What is Impact Analysis?
Impact analysis is an assessment of both the advantages and disadvantages of a certain change. This also elaborates the consequences or the extent of the result of such change. An impact can be triggered by either calamity, data and technology disruptions, or loss of staff or other company resources. A simple analysis is an important tool in making decisions that would help a business regain from its loss.
How to Create an Impact Analysis?
Before any changes will be made, there has to be an impact analysis first. Keep reading and learn more about the key considerations before making one.
1. Prepare and Communicate
First, determine how you will gather and interpret both qualitative and quantitative data through surveys, interviews, or data mining. Then, identify the appropriate members, you would consider conferring with. If possible, consider those with a specific field of expertise to help you out more effectively. Most importantly, ensure your panel of executives that they are already on board and inform them why you are conducting business analysis and why it is important. Also, inform them about their significant role.
2. Begin Gathering Information
As soon as the executives give a "go!" signal, it's time to interview them about their important processes, roles, and resources for the business. Also, ask for their opinion about the consequences if critical roles were not carried out. In addition, you should also ask them how different disasters such as natural disasters, human error, etc. can affect the business, to what extent and in what ways. The opinion of the executives plays an important role in the data analysis because they are the authority, and they know more about the know-how when such changes brought about by disasters occur.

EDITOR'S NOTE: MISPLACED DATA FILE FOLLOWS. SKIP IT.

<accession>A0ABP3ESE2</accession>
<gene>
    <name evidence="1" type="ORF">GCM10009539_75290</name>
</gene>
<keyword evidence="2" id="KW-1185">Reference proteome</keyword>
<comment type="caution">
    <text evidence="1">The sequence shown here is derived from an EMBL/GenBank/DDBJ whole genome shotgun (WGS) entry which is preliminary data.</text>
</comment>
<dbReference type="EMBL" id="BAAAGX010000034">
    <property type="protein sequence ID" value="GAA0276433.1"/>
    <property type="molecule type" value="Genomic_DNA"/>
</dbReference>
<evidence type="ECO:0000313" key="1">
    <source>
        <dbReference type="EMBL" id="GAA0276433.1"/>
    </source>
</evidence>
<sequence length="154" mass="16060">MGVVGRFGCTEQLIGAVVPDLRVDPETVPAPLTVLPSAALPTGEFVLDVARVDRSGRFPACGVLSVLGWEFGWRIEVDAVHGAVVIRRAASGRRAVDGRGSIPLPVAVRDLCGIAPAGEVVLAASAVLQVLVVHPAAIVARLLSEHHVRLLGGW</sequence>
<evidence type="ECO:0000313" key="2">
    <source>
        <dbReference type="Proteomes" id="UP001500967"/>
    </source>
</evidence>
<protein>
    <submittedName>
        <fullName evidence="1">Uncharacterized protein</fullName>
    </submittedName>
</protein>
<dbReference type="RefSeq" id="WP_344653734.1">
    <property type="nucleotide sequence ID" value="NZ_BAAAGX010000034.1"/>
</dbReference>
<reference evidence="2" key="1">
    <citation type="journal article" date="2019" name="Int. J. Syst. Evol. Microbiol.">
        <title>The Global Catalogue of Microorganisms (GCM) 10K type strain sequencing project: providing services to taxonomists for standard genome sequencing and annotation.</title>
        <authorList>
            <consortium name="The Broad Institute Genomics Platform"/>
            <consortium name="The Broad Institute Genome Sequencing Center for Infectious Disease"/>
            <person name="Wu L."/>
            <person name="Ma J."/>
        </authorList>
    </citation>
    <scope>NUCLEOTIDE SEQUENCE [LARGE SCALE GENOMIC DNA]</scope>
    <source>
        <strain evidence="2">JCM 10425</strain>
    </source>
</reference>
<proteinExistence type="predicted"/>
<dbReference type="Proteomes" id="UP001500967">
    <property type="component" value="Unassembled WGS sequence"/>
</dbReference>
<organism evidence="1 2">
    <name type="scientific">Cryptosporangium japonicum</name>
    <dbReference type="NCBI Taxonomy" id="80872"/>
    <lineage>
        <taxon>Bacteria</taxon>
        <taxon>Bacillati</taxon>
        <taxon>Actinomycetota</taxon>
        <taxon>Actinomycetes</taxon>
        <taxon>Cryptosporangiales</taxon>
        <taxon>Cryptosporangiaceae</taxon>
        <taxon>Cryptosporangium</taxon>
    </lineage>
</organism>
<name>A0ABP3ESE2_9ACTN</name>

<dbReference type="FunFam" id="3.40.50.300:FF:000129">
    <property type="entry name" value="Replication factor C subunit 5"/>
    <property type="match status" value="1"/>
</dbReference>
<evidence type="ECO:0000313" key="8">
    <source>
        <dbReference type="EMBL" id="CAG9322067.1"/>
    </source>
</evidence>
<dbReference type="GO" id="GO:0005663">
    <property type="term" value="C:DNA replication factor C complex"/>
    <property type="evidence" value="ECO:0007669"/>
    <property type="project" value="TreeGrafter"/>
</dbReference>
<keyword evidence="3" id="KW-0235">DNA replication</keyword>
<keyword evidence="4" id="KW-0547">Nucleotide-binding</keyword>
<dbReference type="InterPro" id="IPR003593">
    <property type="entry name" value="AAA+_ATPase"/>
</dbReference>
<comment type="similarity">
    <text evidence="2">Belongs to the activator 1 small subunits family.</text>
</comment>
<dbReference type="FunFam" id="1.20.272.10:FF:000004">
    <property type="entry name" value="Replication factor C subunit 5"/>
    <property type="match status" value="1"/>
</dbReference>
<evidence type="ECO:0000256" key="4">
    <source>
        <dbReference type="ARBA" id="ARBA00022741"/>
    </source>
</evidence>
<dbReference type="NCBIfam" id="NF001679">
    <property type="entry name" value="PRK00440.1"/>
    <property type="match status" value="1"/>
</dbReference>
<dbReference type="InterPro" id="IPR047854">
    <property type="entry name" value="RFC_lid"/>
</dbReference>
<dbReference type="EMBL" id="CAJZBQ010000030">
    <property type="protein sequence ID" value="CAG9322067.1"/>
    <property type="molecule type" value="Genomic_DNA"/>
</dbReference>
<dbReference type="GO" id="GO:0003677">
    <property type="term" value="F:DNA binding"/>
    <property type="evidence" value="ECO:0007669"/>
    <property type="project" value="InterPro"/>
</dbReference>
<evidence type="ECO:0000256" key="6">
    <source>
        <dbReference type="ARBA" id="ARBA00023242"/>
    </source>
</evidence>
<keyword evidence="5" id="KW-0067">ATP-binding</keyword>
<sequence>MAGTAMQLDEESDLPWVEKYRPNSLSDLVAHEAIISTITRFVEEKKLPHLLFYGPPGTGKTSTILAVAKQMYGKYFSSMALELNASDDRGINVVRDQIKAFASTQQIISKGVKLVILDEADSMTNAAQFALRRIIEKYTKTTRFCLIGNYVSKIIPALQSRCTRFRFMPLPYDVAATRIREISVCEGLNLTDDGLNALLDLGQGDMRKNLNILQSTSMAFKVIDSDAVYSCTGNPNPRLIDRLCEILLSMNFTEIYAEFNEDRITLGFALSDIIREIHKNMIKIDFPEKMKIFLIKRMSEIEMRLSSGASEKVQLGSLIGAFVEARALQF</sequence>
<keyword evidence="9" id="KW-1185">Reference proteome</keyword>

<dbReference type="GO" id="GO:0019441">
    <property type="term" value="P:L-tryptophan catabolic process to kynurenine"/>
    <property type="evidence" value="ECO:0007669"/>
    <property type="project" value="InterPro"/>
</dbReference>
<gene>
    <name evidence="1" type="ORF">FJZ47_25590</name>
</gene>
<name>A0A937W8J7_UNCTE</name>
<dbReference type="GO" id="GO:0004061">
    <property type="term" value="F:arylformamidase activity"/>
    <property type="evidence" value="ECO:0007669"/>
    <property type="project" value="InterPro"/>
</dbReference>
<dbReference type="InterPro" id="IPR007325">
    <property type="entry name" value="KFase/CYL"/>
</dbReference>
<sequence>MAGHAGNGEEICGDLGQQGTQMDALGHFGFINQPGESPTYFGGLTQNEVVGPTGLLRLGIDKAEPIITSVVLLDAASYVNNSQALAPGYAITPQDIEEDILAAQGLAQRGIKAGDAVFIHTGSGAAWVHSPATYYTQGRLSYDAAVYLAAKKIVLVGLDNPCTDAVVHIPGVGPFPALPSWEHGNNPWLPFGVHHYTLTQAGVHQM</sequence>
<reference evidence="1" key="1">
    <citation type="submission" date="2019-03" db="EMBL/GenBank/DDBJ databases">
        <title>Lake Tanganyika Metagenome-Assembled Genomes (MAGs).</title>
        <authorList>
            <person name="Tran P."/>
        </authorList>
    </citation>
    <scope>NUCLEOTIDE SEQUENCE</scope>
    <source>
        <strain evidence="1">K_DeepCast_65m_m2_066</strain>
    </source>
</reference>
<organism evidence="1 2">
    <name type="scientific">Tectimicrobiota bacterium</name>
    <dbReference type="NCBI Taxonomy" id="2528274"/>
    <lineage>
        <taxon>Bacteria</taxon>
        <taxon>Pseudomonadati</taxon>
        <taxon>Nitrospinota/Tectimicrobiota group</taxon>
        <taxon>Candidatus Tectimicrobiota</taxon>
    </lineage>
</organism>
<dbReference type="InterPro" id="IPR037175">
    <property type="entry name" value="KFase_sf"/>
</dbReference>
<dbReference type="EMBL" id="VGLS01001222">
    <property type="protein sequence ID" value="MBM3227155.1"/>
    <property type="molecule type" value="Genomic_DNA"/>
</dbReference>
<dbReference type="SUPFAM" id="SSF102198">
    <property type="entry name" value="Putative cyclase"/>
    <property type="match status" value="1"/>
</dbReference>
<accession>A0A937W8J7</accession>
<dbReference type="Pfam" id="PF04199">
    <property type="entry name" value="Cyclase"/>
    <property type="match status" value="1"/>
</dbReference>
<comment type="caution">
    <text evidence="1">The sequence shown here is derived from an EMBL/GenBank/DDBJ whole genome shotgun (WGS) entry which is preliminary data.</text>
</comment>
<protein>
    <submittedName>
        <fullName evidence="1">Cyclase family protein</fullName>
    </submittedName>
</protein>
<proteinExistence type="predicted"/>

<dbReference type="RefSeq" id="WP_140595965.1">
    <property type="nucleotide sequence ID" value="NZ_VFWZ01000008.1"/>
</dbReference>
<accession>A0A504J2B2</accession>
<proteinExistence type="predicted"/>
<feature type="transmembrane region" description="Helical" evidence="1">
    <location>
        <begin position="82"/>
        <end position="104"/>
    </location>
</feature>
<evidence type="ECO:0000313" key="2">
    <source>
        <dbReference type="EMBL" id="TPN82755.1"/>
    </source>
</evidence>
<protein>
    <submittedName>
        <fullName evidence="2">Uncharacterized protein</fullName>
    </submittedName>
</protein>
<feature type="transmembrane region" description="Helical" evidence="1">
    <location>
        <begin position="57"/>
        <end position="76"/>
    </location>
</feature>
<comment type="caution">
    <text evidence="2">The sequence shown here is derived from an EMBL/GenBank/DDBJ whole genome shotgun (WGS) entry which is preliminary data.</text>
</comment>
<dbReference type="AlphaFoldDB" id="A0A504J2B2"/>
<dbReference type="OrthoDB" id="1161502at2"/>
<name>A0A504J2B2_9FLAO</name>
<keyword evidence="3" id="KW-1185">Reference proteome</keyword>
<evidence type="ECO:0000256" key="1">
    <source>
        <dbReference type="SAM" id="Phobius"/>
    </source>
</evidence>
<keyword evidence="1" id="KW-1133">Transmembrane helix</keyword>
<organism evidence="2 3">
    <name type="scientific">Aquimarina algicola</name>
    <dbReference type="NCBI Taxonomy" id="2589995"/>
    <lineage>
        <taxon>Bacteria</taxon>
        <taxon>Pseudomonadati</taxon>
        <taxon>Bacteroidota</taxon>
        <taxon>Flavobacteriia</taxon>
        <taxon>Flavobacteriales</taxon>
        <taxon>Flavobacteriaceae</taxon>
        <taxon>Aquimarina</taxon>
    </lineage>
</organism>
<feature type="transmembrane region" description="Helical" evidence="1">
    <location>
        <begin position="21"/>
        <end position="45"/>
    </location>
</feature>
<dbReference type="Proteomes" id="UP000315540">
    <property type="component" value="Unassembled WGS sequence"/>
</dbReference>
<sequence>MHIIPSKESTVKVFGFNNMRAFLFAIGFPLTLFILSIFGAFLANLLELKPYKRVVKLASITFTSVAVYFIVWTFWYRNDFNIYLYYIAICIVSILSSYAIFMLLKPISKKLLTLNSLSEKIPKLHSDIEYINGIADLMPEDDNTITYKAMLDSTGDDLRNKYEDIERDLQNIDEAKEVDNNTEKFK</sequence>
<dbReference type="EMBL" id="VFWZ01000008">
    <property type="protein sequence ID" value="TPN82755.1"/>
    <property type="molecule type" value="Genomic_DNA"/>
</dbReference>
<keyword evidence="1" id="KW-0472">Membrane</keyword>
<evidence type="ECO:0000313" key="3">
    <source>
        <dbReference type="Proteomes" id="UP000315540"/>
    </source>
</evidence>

3. Write Them All Down
After you have gathered all the important information, pile them in a document and check for any errors. Conduct further data gathering if you may find it necessary for a more comprehensive and detailed analysis. Then, sort your resources from the most important to the least. Determine the minimum requirements of business operation to recommence after the disaster, and how long can these be achieved. During the documentation process, consider putting infographics such as tables, charts, or any quantifiable information that elaborates your profit or loss so that there will be an easier understanding of the data.
4. Create a Solid Disaster Recovery Plan
Once you have completed your process analysis, create a disaster recovery plan to mitigate the business's vulnerability that you have just discovered upon creating your analysis. Also, you understand the possible implications of making the change. In addition, you should also know how much the disaster will cost your business, and you should also determine if this will be the right time to invest for such a decision and will it be worth it.
5. Report to the Stakeholders
Now it's time to report the impact analysis report to all stakeholders for them to use the information whether to approve or reject the change request. Since the stakeholders or the executives have the final say, it'll be very important that this report reaches them. Not only does this execute your recommendations, but this also benefits the common good within the business.